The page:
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Sensation and Perception

Chapter 4

Gavin Williams

on 27 September 2016

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Transcript of Sensation and Perception

Sensation: stimulation of sense organs
Sensation and Perception
the study of how physical stimuli are translated into psychological experience
What you see elicits a reaction
Sensation begins with a detectable stimulus
Fechner: the concept of the threshold
Absolute threshold: detected 50% of the time
Just noticeable difference (JND): smallest difference detectable
Weber’s law: size of JND proportional to size of initial stimulus
Tendency to experience a stable perception in the face of continually changing sensory input
Signal-Detection Theory:
Sensory processes + decision processes=perception and behavior
Vision Stimulus
Light = electromagnetic radiation
Perception of brightness
Perception of Color
Saturation of color
Clear covering where light enters the eye
Opening that Regulates the amount of light.
Colored muscle
Constricts or dilates depending on amount of light
The lens focuses the light on to
the back of the Retina
Back of the eye that absorbs light and processes images
Figure 4.9 The retina
Figure 4.8 Nearsightedness and farsightedness
Optic disk: optic nerve connection/blind spotReceptor cells:Rods: black and white/low light visionCones: color and daylight vision
Figure 4.9 The retina
Adaptation to light
Figure 4.10 The process of dark adaptation
Becoming more or less sensitive to light as needed.
How vision affects the brain.
The main pathway is divided into two different visual channels
Figure 4.15 The what and where pathways from the primary visual cortex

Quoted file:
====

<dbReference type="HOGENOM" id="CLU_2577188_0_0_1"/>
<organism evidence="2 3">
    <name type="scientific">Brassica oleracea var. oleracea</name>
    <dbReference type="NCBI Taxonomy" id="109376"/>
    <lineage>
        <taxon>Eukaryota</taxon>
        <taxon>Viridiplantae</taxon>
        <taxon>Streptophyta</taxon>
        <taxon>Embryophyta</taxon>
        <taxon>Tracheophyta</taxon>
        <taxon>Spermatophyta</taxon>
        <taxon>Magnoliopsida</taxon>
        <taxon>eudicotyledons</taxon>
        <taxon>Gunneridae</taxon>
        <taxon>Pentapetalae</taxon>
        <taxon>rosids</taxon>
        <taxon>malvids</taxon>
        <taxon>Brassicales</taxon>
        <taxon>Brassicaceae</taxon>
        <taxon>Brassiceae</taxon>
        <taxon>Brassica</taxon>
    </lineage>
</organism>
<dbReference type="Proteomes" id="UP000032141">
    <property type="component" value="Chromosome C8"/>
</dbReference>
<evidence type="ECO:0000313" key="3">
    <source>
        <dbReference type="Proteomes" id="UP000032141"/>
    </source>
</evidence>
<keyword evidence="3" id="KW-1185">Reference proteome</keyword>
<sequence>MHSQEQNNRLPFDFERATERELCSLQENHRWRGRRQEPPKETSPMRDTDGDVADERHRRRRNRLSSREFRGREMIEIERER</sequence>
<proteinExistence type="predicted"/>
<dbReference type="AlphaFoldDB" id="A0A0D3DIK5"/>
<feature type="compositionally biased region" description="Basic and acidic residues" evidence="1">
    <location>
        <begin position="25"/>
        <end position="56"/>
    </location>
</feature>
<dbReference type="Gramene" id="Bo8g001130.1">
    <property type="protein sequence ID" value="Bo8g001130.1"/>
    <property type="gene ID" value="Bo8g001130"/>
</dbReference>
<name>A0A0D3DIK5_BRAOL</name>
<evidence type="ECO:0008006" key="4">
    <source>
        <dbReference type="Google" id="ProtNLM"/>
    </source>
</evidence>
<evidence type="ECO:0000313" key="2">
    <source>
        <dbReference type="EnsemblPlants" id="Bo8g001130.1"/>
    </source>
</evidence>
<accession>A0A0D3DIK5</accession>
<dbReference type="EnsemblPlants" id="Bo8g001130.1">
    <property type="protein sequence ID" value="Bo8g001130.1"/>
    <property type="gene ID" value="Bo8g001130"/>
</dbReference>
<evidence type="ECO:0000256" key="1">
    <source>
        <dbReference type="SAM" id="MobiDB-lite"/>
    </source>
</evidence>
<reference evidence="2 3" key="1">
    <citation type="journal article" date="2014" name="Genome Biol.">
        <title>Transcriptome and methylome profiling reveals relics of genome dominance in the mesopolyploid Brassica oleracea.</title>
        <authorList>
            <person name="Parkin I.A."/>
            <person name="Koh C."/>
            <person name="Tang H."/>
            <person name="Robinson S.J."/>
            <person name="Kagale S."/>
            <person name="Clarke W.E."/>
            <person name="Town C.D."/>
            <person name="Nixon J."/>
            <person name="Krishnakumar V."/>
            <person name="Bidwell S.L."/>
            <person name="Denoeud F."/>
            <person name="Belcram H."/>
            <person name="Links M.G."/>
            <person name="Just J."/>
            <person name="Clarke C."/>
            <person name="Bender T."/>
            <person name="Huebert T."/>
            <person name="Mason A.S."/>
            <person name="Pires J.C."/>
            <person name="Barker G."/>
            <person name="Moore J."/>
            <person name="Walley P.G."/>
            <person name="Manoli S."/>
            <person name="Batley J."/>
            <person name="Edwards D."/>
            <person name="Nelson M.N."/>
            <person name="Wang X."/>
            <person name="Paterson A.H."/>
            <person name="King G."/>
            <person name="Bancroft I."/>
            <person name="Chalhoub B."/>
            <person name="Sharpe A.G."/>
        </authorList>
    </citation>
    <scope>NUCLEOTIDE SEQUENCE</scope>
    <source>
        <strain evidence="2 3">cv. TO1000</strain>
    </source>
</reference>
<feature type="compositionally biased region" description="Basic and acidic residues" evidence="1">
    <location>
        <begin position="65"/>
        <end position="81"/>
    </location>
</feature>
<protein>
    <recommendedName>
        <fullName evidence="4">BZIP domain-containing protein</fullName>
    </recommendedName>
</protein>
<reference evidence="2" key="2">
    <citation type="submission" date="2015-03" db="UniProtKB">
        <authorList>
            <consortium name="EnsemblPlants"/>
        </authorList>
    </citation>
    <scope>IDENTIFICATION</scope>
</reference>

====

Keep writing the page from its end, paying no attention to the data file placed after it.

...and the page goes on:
Hubel & Weisel
Feature detectors: Neurons that selectively respond to lines and edges.
Some feature detectors in the Temporal Lobe respond to faces
Short violet
Long Red
How do we see color?
Red, Blue, Green color receptors mix
Opponent processing theory
Trichromatic theory
Young and Helmholz
What about Yellow? For afterimages you need opposite colors that when on turn off their opposing color.
Lateral antagonism
or lateral inhibition, occurs when neural activity in a cell opposes activity in surrounding cells.
Receptive Field
are the collection of rod and cone receptors that funnel signals to a particular visual cell in the retina
The Ear
Much like light sound travels in waves
The vibration of the air molecules becomes sound
=Volume measured in decibels
=how high or low the sound is. the pitch
=purity or complexity of sound
Wavelength is described in frequency which is measured in hz
Collects sound waves, the bigger the dish the better the signal.
The Pinna is part of the outer ear
Figure 4.46 The human ear
The Ossicles
Hammer, Anvil, Stirrup
These bones vibrate from the ear drum against the semicircular canal and cochlea to translate vibration into sound.
Inner ear- fluid filled coiled tunnel hair cells are lined up in the basilar membrane
Figure 4.47 The basilar membrane
1. Sound waves vibrate bones of the middle ear
2. Stirrup hits against the oval window of cochlea
Sets the fluid inside in motion
3. Hair cells are stimulated with the movement of the basilar membrane
4. Physical stimulation converted into neural impulses
5. Sent through the thalamus to the auditory cortex (temporal lobes)
The Auditory Pathway
How do we hear? What? I said...
Hermann von Helmholtz (1863) Place theory
Rutherford, 1886 Frequency theory
the frequency of the waves in the basilar membrane are interpreted as sound
Georg von Bekesy (1947)-Traveling wave theory
Ninja Lesson # 2
Ok your opponent has blinded you how do find them to throw your shuriken?
Two cues critical:
Intensity (loudness) can tell you how close your enemy is to you.
Timing of sounds arriving at each ear
Head as “shadow” or partial sound barrier
Timing differences as small as 1/100,000 of a second
allows you to find the sound.
Figure 4.48 Cues in auditory localization
Soluble chemical substances stimulate receptor cells in taste buds
At the back of the tongue the bitter taste buds keep us from swallowing poisons, causing a gag reflex.
Food that has spoiled will often times be sour. Unhealthy sick people don't survive without medical attention
Sugar and sweet can is an indicator of energy necessary for survival.
Salt is necessary for our muscle function and neural function